Let’s move on to the way we can actually fix the problems, and how the park could treat SCREAM! better.
- Repaint – Agreed or disagreed, it’s insane that one of the most visible, and open rides from anywhere in the area, especially the parking lot, looks like it will fall apart at any given time. The ride is 11 years old, and has not received a single paint job in it’s life. Wouldn’t be such a big deal if it weren’t out in the open, on a concrete (former parking lot) block. But since it is, the fact that it looks so faded is a shame. The ride was up for a repaint in 2008, almost desperate for a repaint in 2010, and far beyond a repaint in 2014. The current state of this roller-coaster is sad. You could ask almost any visitor, or theme-park enthusiast, and they will definitely agree that SCREAM! needs a repaint. Then comes in the color, was it smart to color the 150 ft. giant violet, blue, and yellow in the first place? We think not. Yes, it looks great, for the first year, but looks at least twice as old if not maintained well, and since this ride is definitely not maintained well, compared to some other rides in the park, this color scheme should go. We we’re thinking of something that wouldn’t look half as bad faded. Black supports, or very dark blue supports will just look a bit rough when faded, but not as bland as the violet used now. The track could be gray, which would hardly be noticed when faded. Just think of Batman’s colors from 1994-2010, the gray still looked alright after 16 years.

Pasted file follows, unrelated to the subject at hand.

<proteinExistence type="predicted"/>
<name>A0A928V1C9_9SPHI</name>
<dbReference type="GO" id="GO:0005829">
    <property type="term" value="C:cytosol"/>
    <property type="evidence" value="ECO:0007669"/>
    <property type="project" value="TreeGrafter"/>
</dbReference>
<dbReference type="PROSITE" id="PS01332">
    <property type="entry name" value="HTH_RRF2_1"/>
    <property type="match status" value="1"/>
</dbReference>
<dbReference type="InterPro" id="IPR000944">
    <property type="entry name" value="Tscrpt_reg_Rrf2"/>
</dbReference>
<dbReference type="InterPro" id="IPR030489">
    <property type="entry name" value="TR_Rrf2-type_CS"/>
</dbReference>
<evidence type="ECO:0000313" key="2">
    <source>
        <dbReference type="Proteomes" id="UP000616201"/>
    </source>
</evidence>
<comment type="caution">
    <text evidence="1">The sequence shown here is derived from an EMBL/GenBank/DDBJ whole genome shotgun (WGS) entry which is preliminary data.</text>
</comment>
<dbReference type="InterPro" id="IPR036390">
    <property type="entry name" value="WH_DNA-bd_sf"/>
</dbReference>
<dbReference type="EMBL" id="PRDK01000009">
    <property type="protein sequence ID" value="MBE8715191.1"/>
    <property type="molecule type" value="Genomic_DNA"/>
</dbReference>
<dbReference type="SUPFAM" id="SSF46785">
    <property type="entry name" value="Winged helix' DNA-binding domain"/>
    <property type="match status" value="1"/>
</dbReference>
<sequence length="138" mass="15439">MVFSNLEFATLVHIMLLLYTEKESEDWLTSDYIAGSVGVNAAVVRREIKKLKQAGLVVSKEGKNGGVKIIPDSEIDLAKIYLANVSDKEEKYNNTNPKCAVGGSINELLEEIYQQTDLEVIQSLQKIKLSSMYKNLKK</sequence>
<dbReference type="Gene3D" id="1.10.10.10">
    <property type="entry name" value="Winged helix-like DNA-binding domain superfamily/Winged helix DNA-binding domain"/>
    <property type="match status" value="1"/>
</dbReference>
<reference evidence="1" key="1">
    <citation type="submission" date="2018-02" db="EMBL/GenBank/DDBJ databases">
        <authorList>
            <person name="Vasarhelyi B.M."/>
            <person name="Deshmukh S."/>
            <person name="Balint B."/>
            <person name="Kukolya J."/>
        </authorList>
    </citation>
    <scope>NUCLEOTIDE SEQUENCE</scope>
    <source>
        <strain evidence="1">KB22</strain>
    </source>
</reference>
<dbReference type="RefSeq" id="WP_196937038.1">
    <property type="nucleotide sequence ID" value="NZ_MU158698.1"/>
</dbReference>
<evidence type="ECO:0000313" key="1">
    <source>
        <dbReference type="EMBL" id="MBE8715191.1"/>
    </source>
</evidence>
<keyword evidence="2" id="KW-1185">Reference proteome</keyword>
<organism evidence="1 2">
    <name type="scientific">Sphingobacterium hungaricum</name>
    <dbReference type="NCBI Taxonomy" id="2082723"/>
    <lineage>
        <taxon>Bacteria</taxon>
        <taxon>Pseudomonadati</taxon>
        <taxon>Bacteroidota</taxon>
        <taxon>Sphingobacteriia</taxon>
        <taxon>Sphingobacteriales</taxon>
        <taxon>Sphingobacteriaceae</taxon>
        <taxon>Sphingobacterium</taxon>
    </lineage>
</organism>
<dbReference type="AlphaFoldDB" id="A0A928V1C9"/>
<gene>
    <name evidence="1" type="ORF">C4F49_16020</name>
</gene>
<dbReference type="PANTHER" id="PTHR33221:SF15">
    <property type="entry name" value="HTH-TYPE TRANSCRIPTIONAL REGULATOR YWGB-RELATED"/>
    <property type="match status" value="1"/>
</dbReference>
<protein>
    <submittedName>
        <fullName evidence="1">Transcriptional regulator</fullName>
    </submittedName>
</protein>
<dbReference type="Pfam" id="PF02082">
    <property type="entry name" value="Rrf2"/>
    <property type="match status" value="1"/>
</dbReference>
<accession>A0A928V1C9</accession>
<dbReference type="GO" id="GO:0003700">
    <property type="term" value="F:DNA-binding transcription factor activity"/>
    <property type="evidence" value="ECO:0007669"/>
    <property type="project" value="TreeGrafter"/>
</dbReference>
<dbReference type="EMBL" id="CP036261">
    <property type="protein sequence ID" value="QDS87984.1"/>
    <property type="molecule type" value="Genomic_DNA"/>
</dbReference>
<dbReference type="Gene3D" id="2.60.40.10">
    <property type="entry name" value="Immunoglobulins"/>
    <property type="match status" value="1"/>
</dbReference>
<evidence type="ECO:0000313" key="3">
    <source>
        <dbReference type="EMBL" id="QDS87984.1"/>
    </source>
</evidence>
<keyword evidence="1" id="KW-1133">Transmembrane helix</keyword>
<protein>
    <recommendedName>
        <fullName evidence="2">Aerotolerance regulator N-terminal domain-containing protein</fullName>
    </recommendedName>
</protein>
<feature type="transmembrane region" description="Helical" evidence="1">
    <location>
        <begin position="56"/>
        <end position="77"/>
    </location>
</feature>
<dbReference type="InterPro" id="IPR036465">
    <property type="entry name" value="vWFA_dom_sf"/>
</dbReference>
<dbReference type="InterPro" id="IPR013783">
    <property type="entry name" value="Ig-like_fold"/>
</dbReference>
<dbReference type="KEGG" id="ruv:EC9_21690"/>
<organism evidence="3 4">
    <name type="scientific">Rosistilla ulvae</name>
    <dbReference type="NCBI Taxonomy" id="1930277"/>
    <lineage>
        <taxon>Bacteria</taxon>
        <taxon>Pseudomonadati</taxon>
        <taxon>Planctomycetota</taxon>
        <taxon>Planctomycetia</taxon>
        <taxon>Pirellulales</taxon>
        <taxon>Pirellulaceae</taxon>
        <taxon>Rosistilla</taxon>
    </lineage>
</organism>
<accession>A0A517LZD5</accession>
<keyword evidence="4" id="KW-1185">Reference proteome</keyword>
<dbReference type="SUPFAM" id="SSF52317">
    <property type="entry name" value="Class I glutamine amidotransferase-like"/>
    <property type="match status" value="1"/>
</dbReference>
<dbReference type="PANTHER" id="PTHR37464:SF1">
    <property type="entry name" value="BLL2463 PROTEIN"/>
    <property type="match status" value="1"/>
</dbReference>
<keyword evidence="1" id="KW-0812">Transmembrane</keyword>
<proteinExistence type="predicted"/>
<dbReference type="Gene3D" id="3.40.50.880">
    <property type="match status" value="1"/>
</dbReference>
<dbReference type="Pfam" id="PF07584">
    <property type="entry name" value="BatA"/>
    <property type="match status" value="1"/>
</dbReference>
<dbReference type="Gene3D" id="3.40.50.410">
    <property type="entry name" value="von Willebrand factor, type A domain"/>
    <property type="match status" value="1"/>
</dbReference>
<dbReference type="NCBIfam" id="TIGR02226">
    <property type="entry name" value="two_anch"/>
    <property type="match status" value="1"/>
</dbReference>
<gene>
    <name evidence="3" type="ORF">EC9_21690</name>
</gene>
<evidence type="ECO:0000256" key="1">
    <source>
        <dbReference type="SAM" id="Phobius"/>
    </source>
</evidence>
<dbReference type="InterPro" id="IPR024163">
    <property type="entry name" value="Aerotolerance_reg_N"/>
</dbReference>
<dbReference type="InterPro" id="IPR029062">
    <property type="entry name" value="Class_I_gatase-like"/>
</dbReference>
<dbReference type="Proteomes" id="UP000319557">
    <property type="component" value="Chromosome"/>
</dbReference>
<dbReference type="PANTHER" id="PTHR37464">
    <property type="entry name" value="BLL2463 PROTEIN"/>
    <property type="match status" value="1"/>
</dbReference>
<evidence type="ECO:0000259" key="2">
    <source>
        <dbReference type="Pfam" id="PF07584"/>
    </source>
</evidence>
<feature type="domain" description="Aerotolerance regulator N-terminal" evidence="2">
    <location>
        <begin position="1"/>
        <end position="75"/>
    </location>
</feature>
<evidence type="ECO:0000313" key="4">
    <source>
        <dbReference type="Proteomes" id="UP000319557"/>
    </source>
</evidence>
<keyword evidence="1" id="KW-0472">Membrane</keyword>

Or the park could go with something more attractive, something like yellow and orange track colors. (Think Dominator at Kings Dominion). When faded it will still not look as bad, since a light-yellow can look great too.
This all depends on eventual re-theming, or landscaping, re-profiling, or non of them all. In conclusion, SCREAM! has a lovely color scheme, but due to the fact that it’s out in the sun, and the park doesn’t maintain it too well, the paint will fade soon, look awful, and asks for a different, more durable color scheme. Comment your repaint ideas below.
- Landscaping – Ever seen the picture Six Flags Magic Mountain uses on their website? Yes, those trees happen to be behind a mirrored Interlocking Corkscrews.